See id.
 The Skidmore standard comes from the Supreme Court case of Skidmore v. Swift & Co., 323 U.S. 134 (1944).
 Skidmore, 323 U.S. at 135 (1944).
 Id. at 139.
 Id. at 140.
 See United States v. Mead Corp., 533 U.S. 218, 230–33 (2001); Christensen v. Harris Cnty., 529 U.S. 576, 587 (2000) (both cases clarifying that Chevron is not limitless and that Skidmore governs a wide range of administrative interpretations that do not carry congressionally authorized legal force).
 See Christensen, 529 U.S. at 581 (discussing conclusion of the opinion letter issued by the Department of Labor's Wage and Hour Division).
 Id. at 587.
 Id. (internal quotations and citations omitted).
 See Mead, 533 U.S. at 230–31 (refusing to apply Chevron due to the informal nature of the rule at issue).
 See id. at 224–25 (noting that unbound diaries fell into a tax-free subcategory of the statute).
 Id. at 230–31.
 See id. at 231–32 (highlighting the major factor in the Court's decision).
 Id. at 325 (quoting Skidmore v. Swift & Co., 323 U.S. 134, 140 (1944)).
 Kristin E. Hickman, IRB Guidance: The No Man's Land of Tax Code Interpretation, 2009 Mich. St. L. Rev. 239, 258 (link). Professor Hickman claims that proper deference probably falls under either Chevron or the less deferential standard of Skidmore. See id. at 256.
 Nat'l Muffler Dealers Ass'n v. United States, 440 U.S. 472, 476 (1979).
 See id. at 476–77 (describing how to determine "whether a particular regulation carries out the congressional mandate in a proper manner").
 Id. at 477.
 See id. at 484, 488 (concluding that "the Commissioner's view . . . merits serious deference" and that "the Association has not shown that either the regulation or the Commissioner's interpretation of it fails to implement the congressional mandate in some reasonable manner").
 Chevron U.S.A. Inc. v. Natural Res. Def. Council, Inc., 467 U.S. 837, 842–43 (1984).
 Id. at 843–44.
 Id. at 844.
 See id. at 975, 977–79.
 See id. at 1003 ("The Commission is in a far better position to address these questions than we are.").
 Id. at 982 (emphasis added).
 United States v. Mead Corp., 533 U.S. 218, 231 (2001). The Court further stated that "[i]t is fair to assume generally that Congress contemplates administrative action with the effect of law when it provides for a relatively formal administrative procedure tending to foster the fairness and deliberation that should underlie a pronouncement of such force." Id. at 230.
 For instance, the Third and Sixth Circuit Courts of Appeal declared that Chevron provided the appropriate standard for evaluating general authority Treasury regulations. See, e.g., Swallows Holding, Ltd. v. Comm'r, 515 F.3d 162 (3d Cir. 2008) (link); Estate of Gerson v. Comm'r, 127 T.C. 139 (2006), aff'd, 507 F.3d 435, 438 (6th Cir. 2007) (link); Peoples Fed. Sav. & Loan Ass'n of Sidney v. Comm'r, 948 F.2d 289, 304–05 (6th Cir. 1991) (link). Conversely, the Eighth Circuit concluded that National Muffler was the proper standard. See, e.g., St. Jude Med., Inc. v. Comm'r, 34 F.3d 1394, 1400 n.11 (8th Cir. 1994) (link).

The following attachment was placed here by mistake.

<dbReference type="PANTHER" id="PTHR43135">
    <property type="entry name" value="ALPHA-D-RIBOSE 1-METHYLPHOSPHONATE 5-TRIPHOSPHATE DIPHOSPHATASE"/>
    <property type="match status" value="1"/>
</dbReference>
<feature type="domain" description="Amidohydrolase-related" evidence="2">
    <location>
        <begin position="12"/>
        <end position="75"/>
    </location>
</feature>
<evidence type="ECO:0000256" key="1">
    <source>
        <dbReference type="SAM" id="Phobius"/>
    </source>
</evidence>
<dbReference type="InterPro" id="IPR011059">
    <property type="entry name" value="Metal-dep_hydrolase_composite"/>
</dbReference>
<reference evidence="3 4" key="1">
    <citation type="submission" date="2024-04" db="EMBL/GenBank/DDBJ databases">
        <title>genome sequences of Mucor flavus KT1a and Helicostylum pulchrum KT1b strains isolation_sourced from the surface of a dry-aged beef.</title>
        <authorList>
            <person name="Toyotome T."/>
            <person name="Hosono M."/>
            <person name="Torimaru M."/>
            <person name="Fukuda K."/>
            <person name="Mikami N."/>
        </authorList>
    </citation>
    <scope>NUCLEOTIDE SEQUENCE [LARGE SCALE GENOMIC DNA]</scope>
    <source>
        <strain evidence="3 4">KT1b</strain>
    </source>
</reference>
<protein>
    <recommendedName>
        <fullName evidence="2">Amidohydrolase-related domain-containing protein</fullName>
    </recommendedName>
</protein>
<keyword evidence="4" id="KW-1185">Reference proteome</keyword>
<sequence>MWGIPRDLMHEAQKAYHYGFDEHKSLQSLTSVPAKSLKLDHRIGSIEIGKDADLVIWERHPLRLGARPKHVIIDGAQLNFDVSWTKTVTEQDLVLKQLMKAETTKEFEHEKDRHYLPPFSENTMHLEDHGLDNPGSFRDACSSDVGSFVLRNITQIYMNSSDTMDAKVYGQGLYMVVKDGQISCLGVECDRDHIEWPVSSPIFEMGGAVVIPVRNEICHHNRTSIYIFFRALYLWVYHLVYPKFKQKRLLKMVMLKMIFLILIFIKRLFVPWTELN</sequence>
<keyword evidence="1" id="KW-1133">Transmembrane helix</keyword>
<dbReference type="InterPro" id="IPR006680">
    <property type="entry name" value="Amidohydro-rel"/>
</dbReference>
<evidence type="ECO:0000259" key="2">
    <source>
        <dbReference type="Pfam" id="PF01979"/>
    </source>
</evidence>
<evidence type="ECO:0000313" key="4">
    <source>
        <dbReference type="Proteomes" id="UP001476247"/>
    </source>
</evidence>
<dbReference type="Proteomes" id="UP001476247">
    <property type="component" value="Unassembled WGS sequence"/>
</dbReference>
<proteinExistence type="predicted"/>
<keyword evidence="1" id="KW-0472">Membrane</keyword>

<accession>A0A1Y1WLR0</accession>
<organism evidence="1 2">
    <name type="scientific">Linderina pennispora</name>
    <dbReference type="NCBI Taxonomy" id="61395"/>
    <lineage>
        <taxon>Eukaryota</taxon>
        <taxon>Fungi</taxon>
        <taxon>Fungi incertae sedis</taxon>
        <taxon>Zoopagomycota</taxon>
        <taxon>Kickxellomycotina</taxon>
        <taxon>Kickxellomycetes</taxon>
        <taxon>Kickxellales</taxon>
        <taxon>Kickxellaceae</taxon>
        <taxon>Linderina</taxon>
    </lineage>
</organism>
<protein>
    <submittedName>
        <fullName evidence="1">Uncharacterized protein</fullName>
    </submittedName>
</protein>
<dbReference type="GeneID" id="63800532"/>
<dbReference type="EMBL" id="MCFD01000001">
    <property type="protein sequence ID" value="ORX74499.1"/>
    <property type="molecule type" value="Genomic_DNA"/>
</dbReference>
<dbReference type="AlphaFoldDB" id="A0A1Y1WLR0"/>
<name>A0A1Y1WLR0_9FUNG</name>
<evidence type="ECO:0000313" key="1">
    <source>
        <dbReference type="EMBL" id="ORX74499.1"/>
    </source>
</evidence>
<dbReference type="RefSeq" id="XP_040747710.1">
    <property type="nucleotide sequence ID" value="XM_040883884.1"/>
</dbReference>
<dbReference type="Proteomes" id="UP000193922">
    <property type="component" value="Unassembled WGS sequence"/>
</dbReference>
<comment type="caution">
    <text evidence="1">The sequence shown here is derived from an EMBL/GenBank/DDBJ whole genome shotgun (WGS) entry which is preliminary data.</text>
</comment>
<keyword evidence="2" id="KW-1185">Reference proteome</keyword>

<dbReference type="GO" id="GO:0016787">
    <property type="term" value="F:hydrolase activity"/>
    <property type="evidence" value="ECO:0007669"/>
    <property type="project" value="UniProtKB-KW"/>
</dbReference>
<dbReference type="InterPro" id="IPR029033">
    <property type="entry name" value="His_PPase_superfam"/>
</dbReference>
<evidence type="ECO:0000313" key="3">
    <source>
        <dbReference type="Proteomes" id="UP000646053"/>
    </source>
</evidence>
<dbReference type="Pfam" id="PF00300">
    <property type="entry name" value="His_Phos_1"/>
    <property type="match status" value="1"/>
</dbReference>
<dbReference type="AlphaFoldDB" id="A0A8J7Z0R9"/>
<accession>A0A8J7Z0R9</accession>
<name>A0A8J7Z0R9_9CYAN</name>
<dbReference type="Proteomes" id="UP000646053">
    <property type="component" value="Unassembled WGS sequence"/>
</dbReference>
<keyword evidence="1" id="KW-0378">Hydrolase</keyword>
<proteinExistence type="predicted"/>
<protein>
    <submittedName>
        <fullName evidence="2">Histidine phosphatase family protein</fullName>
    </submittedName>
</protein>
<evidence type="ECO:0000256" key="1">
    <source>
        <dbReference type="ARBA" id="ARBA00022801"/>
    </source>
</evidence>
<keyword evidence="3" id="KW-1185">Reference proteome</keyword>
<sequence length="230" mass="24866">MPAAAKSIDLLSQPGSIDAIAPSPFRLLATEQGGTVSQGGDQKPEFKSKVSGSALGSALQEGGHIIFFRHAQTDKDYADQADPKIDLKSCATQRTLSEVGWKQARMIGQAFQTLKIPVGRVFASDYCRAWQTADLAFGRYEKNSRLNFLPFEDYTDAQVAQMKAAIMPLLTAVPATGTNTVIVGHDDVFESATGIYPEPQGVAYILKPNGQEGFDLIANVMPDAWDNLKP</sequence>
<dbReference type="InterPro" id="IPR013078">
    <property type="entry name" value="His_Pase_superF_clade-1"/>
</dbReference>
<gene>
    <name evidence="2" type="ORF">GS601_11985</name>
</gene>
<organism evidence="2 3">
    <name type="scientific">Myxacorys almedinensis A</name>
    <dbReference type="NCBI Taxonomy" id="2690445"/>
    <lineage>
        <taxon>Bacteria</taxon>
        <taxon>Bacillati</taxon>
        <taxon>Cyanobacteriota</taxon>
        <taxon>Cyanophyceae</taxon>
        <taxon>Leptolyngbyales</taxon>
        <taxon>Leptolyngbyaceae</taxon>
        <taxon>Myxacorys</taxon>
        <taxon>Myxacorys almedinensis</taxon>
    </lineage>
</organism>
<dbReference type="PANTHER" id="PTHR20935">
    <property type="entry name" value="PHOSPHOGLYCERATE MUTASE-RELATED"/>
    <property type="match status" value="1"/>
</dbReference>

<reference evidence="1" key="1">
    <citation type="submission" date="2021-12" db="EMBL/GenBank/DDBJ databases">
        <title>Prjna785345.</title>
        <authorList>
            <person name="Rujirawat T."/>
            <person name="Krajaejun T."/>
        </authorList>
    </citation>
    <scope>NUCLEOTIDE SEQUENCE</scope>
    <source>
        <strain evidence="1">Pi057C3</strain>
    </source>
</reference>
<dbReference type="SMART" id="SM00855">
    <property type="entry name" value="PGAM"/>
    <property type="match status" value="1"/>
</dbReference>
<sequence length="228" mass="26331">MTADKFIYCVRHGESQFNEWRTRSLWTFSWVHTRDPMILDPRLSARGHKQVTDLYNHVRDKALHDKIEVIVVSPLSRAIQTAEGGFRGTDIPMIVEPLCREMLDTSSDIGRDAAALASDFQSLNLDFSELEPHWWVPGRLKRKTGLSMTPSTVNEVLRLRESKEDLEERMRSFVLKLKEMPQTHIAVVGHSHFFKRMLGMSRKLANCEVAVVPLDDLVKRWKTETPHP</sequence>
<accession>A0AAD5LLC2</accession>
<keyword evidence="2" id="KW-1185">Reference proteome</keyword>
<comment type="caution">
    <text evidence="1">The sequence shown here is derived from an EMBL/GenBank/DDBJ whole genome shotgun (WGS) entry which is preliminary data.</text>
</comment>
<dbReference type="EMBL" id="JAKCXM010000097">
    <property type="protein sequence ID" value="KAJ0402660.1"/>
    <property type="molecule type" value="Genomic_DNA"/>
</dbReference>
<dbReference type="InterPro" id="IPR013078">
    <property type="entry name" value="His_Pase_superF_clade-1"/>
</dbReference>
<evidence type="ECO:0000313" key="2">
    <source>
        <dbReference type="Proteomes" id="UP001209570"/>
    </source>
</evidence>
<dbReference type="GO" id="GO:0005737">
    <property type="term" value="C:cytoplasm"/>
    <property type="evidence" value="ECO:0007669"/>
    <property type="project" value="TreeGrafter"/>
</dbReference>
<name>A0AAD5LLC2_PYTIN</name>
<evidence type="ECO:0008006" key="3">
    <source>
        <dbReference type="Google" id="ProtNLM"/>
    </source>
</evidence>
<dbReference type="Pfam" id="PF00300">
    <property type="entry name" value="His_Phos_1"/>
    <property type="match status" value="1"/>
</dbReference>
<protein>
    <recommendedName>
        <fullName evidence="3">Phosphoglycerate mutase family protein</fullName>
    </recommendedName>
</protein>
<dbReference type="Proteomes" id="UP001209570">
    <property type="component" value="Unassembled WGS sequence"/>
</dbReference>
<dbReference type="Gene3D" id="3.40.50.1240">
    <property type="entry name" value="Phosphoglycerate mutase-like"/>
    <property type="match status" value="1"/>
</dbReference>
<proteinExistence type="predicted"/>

See, e.g., Redlark v. Comm'r, 141 F.3d 936, 941 (9th Cir. 1998) (link); Snowa v. Comm'r, 123 F.3d 190, 197 (4th Cir. 1997) (link); RJR Nabisco, Inc. v. United States, 955 F.2d 1457, 1464 (11th Cir. 1992) (link); Dresser Indus., Inc. v. Comm'r, 911 F.2d 1128, 1137–38 (5th Cir. 1990) (link).
 In United States v. Boyle, the Court held that Chevron should apply to the challenge of a general authority Treasury regulation. 469 U.S. 241, 246 n.4 (1985) (link). The Court then held in Cottage Savings Ass'n v. Commissioner that the National Muffler factors should be considered in evaluating a general authority Treasury regulation. 499 U.S. 554, 560–62 (1991) (link). Years later, the Supreme Court again applied Chevron and National Muffler while reviewing two separate challenges to general authority regulations. See Boeing Co. v. United States, 537 U.S. 437 (2003) (link); Atlantic Mutual Ins. Co. v. Comm'r, 523 U.S. 382 (1998) (link).
 See Treas. Reg. § 31.3121(b)(10)-2(d)(3) (2005) (link). The regulation also provided that the student social security tax exception does not apply to any individuals normally scheduled to work as an employee for forty or more hours per week, and it included as an example an individual employed by a university as a medical resident. See Treas. Reg. §§ 31.3121(b)(10)-2(d)(3), 2(e) (2005).
 Mayo Found. for Med. Educ. & Research v. United States, 131 S. Ct. 704, 708–09 (2011).
 Id. at 713.
 See id. at 714 ("We believe Chevron and Mead, rather than National Muffler . . . provide the appropriate framework for evaluating the full-time employee rule.").
 Id. at 713–14 (citing United States v. Mead Corp., 533 U.S. 218, 226–27 (2001)).
 Id. at 714.
 Recall that Mead constricted Chevron's reach by stating that not all general authority regulations are afforded Chevron deference. For a discussion of Mead's holding, see supra notes 49–53 and accompanying text.
 545 U.S. 967 (2005).
 Mayo Found. for Med. Educ. & Research v. United States, 131 S. Ct. 704, 714 (2011) (quoting Brand X, 545 U.S. at 980–81) (internal quotations omitted).
 Compare Communications Act of 1934, 47 U.S.C. — 201(b) (2006) (link) (stating the Commission may "prescribe such rules and regulations as may be necessary in the public interest to carry out the provisions of" the communications Act of 1934), with I.R.C. — 7805(a) (stating that the Secretary of the Treasury may "prescribe all needful rules and regulations for the enforcement").